Josh Imatorbhebhe sat watching with his parents in Orange County as USC took on No. 4 Washington. The freshman receiver didn’t travel with the team, but it might have seemed like his teammates could hear him three states away.
Every time Josh’s older brother, Daniel Imatorbhebhe, caught a pass, the Imatorbhebhe household erupted in cheers. They had plenty to cheer about as Daniel set career highs with five catches for 78 yards and scored on an 8-yard touchdown pass from Sam Darnold. Josh couldn’t contain his excitement, but he wasn’t the only one.
“[My parents] were super happy too. You could barely hear what was going on because they're always screaming because he was getting catches and stuff, so it was great. It was a really, really, really happy feeling.”
Watching Daniel this season has been a unique experience for Josh. Daniel began the year with just one catch in the first four games. He has followed that with a touchdown catch in four of the last five games.
“Oh it's been amazing. Literally, there's nobody happier for him than me,” Josh said. “Sometimes I feel like when I'm around him, I have to like hold it in because I don't want him to feel like I'm a fan or anything because he's my brother and I've grown up with him for like the last 18 years of my life, but oh my gosh, I'm so happy.
“Sometimes I almost get to tears to see how good my brother is doing because I know it's been a struggle for him. It was an uphill battle for him getting here. I don't feel like he was ranked as high as he should be. Honestly, he was one of the best tight ends I've ever seen in high school. It's just that maybe he was a little undersized.
“I'm glad that the process that he went through was able to produce what he's able to do right now, so I'm happy for him.”
That process included Daniel redshirting last year after transferring from Florida where he only spent a semester as an early enrollee. Instead, after Josh committed to be a Trojan, the Suwanee (Ga.) North Gwinnett brothers reconnected in Southern California where they had lived early in their childhood before the family moved to the Southeast.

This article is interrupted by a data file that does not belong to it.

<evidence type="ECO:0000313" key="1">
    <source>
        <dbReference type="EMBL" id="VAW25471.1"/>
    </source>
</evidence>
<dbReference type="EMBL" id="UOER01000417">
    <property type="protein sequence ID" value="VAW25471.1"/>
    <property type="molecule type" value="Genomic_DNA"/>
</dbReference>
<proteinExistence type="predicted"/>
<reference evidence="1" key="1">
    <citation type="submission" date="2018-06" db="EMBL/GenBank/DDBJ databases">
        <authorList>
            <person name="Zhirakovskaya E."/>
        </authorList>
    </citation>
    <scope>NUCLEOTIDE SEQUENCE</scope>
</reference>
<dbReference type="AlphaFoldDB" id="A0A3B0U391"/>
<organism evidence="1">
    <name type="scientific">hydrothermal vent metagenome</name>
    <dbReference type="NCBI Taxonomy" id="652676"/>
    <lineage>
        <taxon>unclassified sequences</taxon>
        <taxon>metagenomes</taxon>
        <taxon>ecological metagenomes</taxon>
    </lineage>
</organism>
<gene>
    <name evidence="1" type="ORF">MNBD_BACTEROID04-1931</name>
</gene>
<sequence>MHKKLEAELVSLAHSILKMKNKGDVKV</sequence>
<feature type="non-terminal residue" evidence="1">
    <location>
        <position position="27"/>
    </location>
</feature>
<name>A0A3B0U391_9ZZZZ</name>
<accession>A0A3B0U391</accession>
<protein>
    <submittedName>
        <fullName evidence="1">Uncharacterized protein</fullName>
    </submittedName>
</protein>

This season, it is Josh going through a redshirt season with USC having six upperclassmen receivers.
“At first, it's a humbling process because every freshman wants to come in and contribute and make contributions to the team early,” Josh said. “Once you accept reality, then you just work to get better every single day. You start getting more enamored with the process as opposed to trying to make strides every day. Just make steps every day. Once you understand that and you accept it, you're allowed to get better and better every day.”
His focus is on learning the playbook and improving every day, but he’s learned from that group of older receivers that he can’t be too serious. To play your best, you can’t be uptight.
“I think the people that are best at what they do have fun and they find a way to make it fun. JuJu [Smith-Schuster] always has a smile on his face. DRog [Darreus Rogers] is always laughing and joking. Just to not take it too seriously.
“Take it seriously obviously because jobs are on the line and I want to get to the next level, but not so seriously where I put a lot of pressure on myself, so I won't be able to perform at my peak.”
Watch Josh Imatorbhebhe, above, talk about the difficulties of sitting out a year during the redshirting process, how the young receiver group is coming along and the value of family, including big brother Daniel's breakout season.
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